3 Reasons Sole Proprietors Should Form An LLC

Did you know that sole proprietors make up a little over 73% of small business shares in the United States? Many businesses choose to start off as a sole proprietor entity for several reasons. There isn’t too much paperwork to file and it is fairly affordable for most entrepreneurs. Sole proprietors are also quite popular due to the amount of control that the formation affords its owners. In a sole proprietorship, the owner of the business is the boss. They become responsible for everything that impacts the business, good and bad alike.

Some entrepreneurs may be comfortable knowing that they are fully responsible for their business. Others, however, may like the additional support of a safety net.

Enter the limited liability company — or LLC. There are several entity formations a sole proprietor may incorporate as, ranging from a partnership to a corporation. However, LLCs remain popular with small business owners for a variety of reasons. Let’s take a look at the benefits switching to this formation provides small businesses.

1. Access to liability protection.

One of the greatest assets an LLC provides small business owners is liability protection.

What is liability protection? This means that the business is separate from the owner. Previously, as a sole proprietor, the business was entirely associated with its owner.

Being separate through liability protection ensures the protection of the business owner’s personal assets. Creditors may not touch valuable items, like houses and cars, in the event of a liability that faces the small business. This adds to peace of mind that, in the event of an unforeseen circumstance, personal belongings will not be impacted due to liability protection.

2. Easier to calculate and pay taxes.

Sole proprietors are taxed on personal and business taxes. Remember that under this entity, a business is not a separate entity. Sole proprietors must pay taxes for the business’ profits. All income must be reported on the owner’s personal income tax return.

Oh, and a sole proprietor is also responsible for paying self-employment taxes. This covers Social Security and Medicare obligations. For example, employees at small businesses may be matched by employers for these expenses. However, under a sole proprietorship the owner is fully responsible for all taxes.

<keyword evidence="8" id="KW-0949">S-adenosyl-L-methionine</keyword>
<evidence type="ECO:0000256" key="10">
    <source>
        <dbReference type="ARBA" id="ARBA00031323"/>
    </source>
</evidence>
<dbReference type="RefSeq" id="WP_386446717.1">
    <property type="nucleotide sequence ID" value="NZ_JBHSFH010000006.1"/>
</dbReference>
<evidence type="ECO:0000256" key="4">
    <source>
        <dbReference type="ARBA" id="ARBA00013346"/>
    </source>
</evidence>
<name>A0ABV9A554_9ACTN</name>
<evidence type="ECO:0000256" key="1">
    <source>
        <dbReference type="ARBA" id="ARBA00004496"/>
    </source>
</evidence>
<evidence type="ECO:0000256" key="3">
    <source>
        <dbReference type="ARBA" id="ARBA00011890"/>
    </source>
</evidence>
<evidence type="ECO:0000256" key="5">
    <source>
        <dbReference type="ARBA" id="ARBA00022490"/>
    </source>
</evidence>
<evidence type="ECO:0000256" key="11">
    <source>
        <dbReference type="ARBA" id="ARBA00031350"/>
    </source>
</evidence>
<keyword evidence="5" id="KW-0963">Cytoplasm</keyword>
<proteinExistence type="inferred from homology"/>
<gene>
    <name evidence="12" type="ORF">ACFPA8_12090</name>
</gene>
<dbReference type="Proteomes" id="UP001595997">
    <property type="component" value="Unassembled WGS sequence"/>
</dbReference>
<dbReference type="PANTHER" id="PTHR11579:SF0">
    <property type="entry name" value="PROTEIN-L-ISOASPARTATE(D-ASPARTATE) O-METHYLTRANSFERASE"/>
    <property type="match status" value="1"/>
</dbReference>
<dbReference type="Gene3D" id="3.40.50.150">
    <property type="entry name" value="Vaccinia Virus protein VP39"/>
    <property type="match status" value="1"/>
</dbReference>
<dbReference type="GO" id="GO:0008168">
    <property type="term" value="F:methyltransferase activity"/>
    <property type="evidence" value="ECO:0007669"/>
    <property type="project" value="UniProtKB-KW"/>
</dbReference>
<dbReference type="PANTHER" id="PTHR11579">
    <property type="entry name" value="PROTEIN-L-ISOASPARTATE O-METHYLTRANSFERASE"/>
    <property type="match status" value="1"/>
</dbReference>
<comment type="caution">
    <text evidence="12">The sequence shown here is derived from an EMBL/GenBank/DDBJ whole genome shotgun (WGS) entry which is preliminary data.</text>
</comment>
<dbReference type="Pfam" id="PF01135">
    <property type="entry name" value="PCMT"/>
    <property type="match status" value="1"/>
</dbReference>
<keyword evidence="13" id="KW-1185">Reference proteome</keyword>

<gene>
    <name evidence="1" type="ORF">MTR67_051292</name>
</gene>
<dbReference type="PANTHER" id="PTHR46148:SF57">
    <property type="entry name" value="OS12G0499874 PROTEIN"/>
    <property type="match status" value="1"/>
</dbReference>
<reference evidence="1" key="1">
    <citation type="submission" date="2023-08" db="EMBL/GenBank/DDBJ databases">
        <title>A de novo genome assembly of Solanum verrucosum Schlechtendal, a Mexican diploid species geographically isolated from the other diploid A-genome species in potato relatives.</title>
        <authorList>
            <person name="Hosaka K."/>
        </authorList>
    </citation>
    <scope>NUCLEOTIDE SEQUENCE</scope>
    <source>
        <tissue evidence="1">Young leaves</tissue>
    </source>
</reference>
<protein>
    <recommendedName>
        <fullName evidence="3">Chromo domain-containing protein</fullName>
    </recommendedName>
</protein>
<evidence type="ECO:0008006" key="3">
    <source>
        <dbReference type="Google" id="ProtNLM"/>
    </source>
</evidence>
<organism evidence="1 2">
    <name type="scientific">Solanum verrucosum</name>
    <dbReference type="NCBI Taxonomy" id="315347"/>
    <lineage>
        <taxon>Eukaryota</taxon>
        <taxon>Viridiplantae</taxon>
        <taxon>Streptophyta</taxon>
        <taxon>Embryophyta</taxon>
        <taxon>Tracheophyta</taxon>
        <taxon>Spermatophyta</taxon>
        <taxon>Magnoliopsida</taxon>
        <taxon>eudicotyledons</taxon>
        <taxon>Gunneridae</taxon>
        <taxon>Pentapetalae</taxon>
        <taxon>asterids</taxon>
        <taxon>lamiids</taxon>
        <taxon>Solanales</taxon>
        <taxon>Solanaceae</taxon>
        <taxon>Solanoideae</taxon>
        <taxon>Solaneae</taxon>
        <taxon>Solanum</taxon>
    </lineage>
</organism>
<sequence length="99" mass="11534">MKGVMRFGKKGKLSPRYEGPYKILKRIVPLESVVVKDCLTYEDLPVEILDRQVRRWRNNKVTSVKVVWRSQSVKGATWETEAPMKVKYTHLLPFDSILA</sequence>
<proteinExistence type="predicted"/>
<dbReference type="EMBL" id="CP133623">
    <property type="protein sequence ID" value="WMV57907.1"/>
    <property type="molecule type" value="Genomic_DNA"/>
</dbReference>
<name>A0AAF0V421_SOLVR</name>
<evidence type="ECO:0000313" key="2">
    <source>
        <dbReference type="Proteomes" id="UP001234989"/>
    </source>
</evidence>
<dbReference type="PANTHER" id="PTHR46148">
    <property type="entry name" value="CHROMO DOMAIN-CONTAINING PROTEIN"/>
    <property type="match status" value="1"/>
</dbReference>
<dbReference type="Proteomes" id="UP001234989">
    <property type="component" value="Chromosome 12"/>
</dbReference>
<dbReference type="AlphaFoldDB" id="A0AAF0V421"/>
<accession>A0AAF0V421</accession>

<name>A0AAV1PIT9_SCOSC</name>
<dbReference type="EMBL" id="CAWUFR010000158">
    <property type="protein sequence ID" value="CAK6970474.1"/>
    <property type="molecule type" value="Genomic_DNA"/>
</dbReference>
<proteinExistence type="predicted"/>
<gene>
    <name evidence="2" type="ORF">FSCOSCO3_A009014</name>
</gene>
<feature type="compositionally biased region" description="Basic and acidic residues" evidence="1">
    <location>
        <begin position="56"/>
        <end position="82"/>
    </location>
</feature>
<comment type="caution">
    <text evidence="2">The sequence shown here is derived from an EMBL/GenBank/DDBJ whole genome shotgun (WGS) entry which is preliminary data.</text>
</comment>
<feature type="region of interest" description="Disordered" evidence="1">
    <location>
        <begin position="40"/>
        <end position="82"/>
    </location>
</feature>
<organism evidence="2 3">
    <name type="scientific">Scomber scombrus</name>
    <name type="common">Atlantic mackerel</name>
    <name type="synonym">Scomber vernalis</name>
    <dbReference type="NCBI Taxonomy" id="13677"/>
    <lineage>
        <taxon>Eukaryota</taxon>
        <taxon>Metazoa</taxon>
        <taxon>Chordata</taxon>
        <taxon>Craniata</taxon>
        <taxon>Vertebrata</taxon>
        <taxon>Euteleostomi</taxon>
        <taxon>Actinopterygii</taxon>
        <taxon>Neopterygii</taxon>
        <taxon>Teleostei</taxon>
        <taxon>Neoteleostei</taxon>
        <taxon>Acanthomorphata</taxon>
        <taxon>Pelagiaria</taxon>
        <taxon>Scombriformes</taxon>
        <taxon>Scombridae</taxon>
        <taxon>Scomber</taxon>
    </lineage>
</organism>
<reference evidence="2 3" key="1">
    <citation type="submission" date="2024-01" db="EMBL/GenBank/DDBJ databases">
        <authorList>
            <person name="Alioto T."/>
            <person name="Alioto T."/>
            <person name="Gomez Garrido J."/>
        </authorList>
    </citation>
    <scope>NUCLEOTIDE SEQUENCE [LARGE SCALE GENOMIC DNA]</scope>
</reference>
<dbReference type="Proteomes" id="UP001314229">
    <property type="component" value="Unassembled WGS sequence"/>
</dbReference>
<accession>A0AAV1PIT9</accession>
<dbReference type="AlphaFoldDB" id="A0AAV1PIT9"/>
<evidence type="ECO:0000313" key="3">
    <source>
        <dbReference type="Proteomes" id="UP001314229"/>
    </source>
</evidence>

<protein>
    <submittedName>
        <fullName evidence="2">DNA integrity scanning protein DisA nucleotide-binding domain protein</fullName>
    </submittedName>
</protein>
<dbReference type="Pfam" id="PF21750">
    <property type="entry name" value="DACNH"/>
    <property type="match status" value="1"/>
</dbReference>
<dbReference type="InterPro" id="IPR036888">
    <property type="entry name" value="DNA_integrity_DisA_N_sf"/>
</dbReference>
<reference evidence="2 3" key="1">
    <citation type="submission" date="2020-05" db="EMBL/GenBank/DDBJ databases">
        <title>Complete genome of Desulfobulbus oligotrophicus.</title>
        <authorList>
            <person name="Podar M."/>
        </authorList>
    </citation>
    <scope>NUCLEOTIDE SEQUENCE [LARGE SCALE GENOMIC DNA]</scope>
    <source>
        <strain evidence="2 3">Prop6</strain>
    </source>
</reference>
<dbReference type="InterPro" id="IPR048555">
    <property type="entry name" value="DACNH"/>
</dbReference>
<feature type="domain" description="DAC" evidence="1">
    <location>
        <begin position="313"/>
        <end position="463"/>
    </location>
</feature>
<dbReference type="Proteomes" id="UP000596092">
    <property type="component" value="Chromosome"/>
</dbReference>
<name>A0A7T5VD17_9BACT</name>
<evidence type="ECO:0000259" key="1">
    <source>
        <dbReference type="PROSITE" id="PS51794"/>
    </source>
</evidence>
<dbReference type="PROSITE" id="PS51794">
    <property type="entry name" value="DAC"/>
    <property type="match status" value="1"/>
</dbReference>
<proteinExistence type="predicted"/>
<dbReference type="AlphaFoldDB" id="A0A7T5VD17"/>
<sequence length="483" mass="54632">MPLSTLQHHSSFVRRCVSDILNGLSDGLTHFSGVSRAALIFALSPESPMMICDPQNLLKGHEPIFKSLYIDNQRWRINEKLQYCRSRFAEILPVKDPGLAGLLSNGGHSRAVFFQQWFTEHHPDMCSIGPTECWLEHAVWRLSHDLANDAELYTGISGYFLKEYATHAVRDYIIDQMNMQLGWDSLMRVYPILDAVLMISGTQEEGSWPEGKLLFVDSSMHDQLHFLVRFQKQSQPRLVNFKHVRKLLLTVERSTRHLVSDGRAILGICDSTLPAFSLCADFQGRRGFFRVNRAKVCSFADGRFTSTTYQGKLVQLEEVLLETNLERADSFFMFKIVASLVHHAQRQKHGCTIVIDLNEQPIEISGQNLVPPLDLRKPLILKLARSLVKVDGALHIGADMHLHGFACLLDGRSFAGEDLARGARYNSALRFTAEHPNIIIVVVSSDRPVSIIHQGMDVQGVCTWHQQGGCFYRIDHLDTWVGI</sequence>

For some sole proprietors, this may feel like a bit too much tax responsibility. Is there any way they can make doing taxes easier? An LLC can help make it easier to handle your tax obligations. You may choose the entity that you would prefer to have the LLC taxed as, which include options like a partnership or an S Corporation.

Many LLC business owners often choose to tax an LLC as an S Corporation. An S Corp allows corporate income, profits, and losses to “pass-through” to shareholders. Similarly, deductions and credits may also pass-through to shareholders. According to the IRS, S Corp shareholders report the pass-through of income and losses on personal tax returns. In other words, shareholders are taxed at individual income tax rates. In conclusion, this helps avoid double taxation.

What about self-employment taxes?

What about self-employment taxes? Let’s continue with the example that an LLC chooses to tax itself as an S Corp. The LLC’s owner is officially an employee of the business. Therefore, as an employee they may draw a salary from the profits of the business. What happens to the salary the owner is able to withdraw? It is, therefore, subject to self-employment taxes.

What happens to the remaining profits? Owners may distribute remaining profits as dividends. These dividends are taxed at a lower rate than your income. In addition, you may have less tax liability. Overall, it’s a bit less expensive and time consuming to file taxes as an LLC than to file taxes as a sole proprietor.

3. There’s flexibility available in LLC structures.

Maybe you are the sole owner (commonly referred to as a member) running the LLC. Or, you might have a few other owners associated with the business. Who gets to run the show? Let’s review the types of structures available that ensure members may successfully run their LLCs.

  • Single Member LLC: Only one member runs the business. For instance, this structure is ideal for LLCs with only one owner.
  • Member Managed LLC: This structure allows all members to share the same amount of responsibility in how the LLC is managed and run. However, all members are treated equal under this type of LLC.
  • Manager Managed LLC: Some LLC members need a little help in order to run their business. A manager managed LLC appoints a board of managers. After that, they oversee the direction and operation of the LLC instead of the members.

Is forming an LLC right for me?

Are you a sole proprietor that is uncertain about whether to incorporate as an LLC? Reach out to MyCorporation. Our team is happy to assist you in answering additional questions about LLCs.

If you decide to form an LLC, our team walks you through the formation process. In conclusion, this ensures that your business fulfills each step before it files to incorporate as an LLC.